With the data in the webui, we can have better recommendations in software-center, like "people installing the gimp also installs inkscape". All this needs to be anonymous of course as it is on popular website already. Can be a very nice way to discover new applications.

User system settings syncing

For this one, I would think we should go using Ubuntu One. This was part of the initial spec in May 2010 (see the wiki link): having your wallpaper automatically synced between computers, some credentials to not have to configure again your system and other dedicated system settings (like the theme choice, the suspend after <x> min configuration…). We need to provide a way to select what to sync and having a set of sensible defaults. We don't want to sync everything, my power policy is different on my laptop and my desktop, but targeted options picked with care can really enhance the ubuntu experience.

Note that applications settings syncing like thunderbird are a different topic to this one which target system user info and choice.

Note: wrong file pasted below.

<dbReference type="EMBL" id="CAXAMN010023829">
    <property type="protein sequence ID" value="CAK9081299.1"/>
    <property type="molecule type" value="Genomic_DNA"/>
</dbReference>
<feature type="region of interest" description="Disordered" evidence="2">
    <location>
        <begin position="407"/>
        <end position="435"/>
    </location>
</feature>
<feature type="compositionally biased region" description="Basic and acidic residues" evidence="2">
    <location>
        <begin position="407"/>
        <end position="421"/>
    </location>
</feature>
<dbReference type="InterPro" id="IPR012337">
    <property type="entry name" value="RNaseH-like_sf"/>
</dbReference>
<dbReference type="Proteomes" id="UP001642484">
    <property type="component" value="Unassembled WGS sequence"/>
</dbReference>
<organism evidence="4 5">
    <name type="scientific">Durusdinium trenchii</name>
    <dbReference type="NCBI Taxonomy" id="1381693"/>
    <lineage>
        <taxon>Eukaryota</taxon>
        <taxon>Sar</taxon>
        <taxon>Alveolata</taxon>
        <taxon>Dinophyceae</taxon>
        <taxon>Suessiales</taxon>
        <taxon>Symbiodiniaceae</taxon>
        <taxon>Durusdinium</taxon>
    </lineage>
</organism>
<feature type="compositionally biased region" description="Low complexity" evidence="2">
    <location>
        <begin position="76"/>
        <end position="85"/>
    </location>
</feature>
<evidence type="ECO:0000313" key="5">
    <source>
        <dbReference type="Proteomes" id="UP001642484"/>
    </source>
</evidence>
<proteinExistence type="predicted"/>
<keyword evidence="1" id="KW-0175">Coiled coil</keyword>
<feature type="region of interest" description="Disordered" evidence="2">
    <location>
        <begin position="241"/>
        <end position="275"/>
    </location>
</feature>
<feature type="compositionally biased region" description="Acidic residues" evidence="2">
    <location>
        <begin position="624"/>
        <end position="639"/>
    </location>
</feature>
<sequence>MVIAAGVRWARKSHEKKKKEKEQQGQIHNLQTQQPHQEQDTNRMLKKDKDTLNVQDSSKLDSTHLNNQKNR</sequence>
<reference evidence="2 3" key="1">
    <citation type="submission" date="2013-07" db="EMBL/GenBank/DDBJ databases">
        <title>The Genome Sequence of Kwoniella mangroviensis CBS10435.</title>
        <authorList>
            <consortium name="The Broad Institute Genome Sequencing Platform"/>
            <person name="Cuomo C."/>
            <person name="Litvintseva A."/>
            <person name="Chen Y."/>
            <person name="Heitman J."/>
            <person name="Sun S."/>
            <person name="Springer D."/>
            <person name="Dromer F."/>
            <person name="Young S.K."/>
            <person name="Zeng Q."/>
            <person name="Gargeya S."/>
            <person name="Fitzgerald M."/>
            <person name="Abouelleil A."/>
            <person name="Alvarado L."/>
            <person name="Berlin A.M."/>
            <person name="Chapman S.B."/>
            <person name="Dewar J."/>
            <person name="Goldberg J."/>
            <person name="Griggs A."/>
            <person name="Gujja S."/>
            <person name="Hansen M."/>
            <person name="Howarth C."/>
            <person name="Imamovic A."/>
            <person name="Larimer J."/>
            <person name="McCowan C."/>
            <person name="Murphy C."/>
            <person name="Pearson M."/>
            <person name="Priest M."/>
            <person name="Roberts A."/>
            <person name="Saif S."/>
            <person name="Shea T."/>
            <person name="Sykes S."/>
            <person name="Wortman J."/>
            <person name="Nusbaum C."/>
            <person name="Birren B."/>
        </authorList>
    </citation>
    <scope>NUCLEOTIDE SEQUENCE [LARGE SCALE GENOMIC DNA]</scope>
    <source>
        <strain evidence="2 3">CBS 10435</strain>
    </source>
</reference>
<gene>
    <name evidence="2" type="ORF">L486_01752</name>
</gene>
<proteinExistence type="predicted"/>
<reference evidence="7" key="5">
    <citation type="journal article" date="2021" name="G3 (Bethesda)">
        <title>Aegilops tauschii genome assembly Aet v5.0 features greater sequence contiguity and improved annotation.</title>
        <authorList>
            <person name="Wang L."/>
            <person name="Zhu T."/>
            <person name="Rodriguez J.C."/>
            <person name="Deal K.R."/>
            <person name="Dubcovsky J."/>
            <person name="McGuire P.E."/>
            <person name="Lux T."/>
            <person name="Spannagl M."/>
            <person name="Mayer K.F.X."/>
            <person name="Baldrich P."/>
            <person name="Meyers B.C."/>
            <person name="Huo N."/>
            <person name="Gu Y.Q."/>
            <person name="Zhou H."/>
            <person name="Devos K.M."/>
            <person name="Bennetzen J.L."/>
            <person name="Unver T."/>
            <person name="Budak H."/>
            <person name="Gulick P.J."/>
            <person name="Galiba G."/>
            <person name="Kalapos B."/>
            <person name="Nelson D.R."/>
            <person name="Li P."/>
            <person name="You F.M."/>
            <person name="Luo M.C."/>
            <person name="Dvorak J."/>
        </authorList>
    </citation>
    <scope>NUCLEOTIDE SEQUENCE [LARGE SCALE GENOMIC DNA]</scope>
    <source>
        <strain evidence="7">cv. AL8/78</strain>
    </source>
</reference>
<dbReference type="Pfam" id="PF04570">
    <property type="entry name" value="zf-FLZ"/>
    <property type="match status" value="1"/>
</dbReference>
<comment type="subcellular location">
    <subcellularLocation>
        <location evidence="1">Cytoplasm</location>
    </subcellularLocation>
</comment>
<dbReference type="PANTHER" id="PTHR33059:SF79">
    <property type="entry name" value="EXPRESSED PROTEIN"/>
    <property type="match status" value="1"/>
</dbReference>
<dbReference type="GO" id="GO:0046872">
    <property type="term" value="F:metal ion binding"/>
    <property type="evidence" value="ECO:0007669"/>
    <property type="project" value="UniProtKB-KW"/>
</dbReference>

Wrap up

This is only few ideas on what can be done with some cycle works (obviously, we can't target everything for P…) to make our ubuntu experience better and (I hope) innovative. There will surely be some UDS discussions about it and I hope to see a lot of people coming there! And youn, what do you think? Do not hesitate to share any of your crazy ideas and come participating to this effort, every single help is welcomed. :-)

Thanks

I want to thank everyone that helped in any way pushing that to Oneiric, and in particular, tremolux and mvo from the software-center (and motivation) side, mpt for the OneConf redesign in the new software-center and achuni for a wonderful job on the isd side. I'm really happy and thanksfull to have so many awesome coworkers!